On The Prospects of Vertical Hay Farming

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§00. Introduction

Hay farming is a massive and important industry. The advent of vertical farm architecture has sparked numerous conversations on prospective redesigns of the way farming is done, but these conversations tend to focus on plants which are easily grown and harvested indoors, such as tomatoes and lettuce, but not on hay, which is understandable given that the hay-making process itself presents a number of challenges to vertical integration; however, there are a number of ways that the challenges presented by vertical hay integration (namely harvesting) may be overcome.

The possibility of vertical hay farming opens up a considerable number of opportunities and presents potential solutions to a number of problems endemic to traditional pasture and baling operations. Not only would vertical hay farming offer a more compact and modular model for the agricultural niche, it would also allow for a marked increase in the quality of the hay produced.

Hay baler schema.

§01. Basic design concepts for practical VHF implementation

Hay has traditionally been farmed on fields, however, it is also possible to grow hay via a vertical-stack arrangement (modular or otherwise), similar to those arrangements conceptually (or actually) deployed in the discourse on general vertical farming. However, the mechanical intensity and complexity of the harvesting process engender a number of complications to vertical stack integration into existing structures (such as skyscrapers, urban housing tenements or shipping containers). Consequently, it is preferable, in the construction of a vertical hay farm (VHF) to build the facility anew or thoroughly renovate it.

Hay will be grown upon modular vertical stacks […]




[…] with each stack having a bed for grass-planting overtop of which will run a foldable mechanical baler for harvesting with a catch either following or directly attached (depending on the specifications of the baler itself). The balers and catchers would run on a rail-line and be designed so as to slide out of the attendant hay-layer of the stack so as to easily extract the bales (round, square, rectangular or otherwise). Alternatively, if whatever catch-mechanism was used to catch the dispatched and compressed bales was extractable, then the baler itself need not be easily detached from its attendant layer in the stack, as, for the purposes of bale acquisition, only the catch-mechanism needs to be removable/stack-detachable. Baling twine (or other materials) can be feed into the balers, either through the rail-line or from aperture on the layer above the mechanism.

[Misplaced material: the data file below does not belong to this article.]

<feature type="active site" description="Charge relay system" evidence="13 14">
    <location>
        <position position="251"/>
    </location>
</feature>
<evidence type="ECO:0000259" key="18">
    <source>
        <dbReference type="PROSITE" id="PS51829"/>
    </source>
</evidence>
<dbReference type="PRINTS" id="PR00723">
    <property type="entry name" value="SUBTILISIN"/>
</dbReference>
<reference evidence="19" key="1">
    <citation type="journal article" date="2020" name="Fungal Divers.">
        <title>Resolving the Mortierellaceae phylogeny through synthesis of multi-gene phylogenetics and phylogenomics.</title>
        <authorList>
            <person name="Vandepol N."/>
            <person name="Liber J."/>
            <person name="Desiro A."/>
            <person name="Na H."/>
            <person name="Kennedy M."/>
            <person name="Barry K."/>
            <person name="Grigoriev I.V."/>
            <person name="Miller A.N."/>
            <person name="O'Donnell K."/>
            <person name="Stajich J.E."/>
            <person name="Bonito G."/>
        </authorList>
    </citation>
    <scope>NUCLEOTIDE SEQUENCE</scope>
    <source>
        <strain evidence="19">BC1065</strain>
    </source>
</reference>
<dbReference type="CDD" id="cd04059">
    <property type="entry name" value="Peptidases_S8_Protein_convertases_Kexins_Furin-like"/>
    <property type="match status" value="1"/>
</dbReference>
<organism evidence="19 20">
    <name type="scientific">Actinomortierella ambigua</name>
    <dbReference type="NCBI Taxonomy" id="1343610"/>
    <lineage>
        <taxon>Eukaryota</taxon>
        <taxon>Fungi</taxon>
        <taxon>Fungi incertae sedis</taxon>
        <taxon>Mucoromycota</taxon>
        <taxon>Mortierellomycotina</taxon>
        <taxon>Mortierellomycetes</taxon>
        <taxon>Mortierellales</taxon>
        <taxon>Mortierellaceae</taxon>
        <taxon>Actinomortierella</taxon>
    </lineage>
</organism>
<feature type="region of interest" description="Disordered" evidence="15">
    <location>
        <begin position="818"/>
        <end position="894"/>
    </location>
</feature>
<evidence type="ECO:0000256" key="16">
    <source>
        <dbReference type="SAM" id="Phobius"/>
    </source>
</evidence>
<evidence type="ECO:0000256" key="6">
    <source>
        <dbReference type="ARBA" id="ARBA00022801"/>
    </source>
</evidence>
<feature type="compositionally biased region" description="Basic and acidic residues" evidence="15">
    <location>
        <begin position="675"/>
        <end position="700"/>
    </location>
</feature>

[twine + power system]

[stack layer]

[stack aperture]

[rail-line affixed baler] ⇒ [hay] ⇒ [process] ⇒ [bale] ⇒ [catch] ⇒ [horizontal removal from rail-line] ⇒ [bale extraction + storage] ⇒ [utilization]

[repeat process for all attendant vertical layers]

§02. Benefits

One of the greatest benefits of vertical hay farm would be the ability to produce year around. Winter is the worst time of year for hay, however, in a VHF the conditions are controllable and can be modulated for peak growth, regardless of the time of year. Secondarily, due to the increased control over the environment within the VHF, plants will always (baring accidents or human error) be able to be harvested at prime maturity and without the normal problems entailed by the unpredictability of the weather (this is important for numerous reasons, chiefly that weather is the number one challenge to hay farmers, as hay-grass is very weather-sensitive; if too dry, the hay will be stunted; if too wet, the hay will mold). In addition to the aforementioned boons, VHF could also greatly reduce the distance, machinery and manpower (and thus costs) of transporting the product to customers/users by simply building them around or in the areas with high hay demand where it was previously unfeasible, impractical, cost-prohibitive, or impossible before.

Le Corbusier‘s Immeubles-Villas (1922). A forerunner to contemporary vertical farm architecture.

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